I'd certainly quarrel with Greg's argument (particularly the analogy!) though in essence it's a perfectly fair point, in answer to which I can only plead tiredness; I should have been more specific, and have paid for it now! Though a form of the rhyme is on record as having existed at the end of the 18th century, it appears at that time to have been a simple dancing game:Ring a ring a rosie,The Opies further comment
A bottle full of posie,
All the girls in our town,
Ring for little Josie"The A-tishoo is notably absent here, as it is also in other versions [William Wells Newell, Games and Songs of American Children, 1883] gives, in which the players squat or stoop rather than fall down:
Round the ring of roses,
Pots full of posies,
The one who stoops last
Shall tell whom she loves best.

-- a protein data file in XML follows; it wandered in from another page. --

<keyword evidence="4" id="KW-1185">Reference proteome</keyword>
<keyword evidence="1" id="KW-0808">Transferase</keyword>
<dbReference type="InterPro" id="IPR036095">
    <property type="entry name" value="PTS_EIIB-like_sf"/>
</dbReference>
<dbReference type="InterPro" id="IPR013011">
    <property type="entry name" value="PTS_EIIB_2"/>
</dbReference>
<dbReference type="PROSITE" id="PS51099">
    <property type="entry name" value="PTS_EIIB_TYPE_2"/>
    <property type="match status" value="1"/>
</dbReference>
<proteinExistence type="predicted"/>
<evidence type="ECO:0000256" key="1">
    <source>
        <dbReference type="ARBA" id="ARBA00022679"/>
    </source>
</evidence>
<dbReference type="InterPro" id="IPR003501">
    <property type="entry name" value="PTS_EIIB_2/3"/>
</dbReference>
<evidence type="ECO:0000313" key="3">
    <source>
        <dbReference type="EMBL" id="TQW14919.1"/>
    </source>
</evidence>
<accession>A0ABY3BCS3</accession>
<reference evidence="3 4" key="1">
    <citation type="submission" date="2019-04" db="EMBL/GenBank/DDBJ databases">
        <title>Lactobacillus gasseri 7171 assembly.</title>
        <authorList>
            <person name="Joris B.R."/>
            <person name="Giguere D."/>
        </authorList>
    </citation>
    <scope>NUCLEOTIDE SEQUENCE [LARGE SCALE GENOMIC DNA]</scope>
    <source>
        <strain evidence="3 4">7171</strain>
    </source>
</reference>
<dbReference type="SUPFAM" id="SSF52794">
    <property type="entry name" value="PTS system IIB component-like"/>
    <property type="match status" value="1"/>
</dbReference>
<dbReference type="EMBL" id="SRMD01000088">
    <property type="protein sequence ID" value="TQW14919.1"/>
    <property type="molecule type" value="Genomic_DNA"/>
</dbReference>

They go on to dismiss fairly comprehensively the "Black Death" myth, which appears to be a fanciful invention of the 20th century. I think I've quoted them on the subject here before, so there's no need to repeat it now. As I've said, the book is easily available. All of this doesn't prove, as Greg rightly points out, that sneezes and falling down did not occur in earlier versions; since, however, their first known appearance is of some 90 years after the first recorded forms of the rhyme, the balance of probability is that they are, as I said (though I should have suggested) later accretions. Whatever, there is no evidence of any kind that the rhyme is older than the 18th century, unless further material has been unearthed since the Opies wrote on the subject.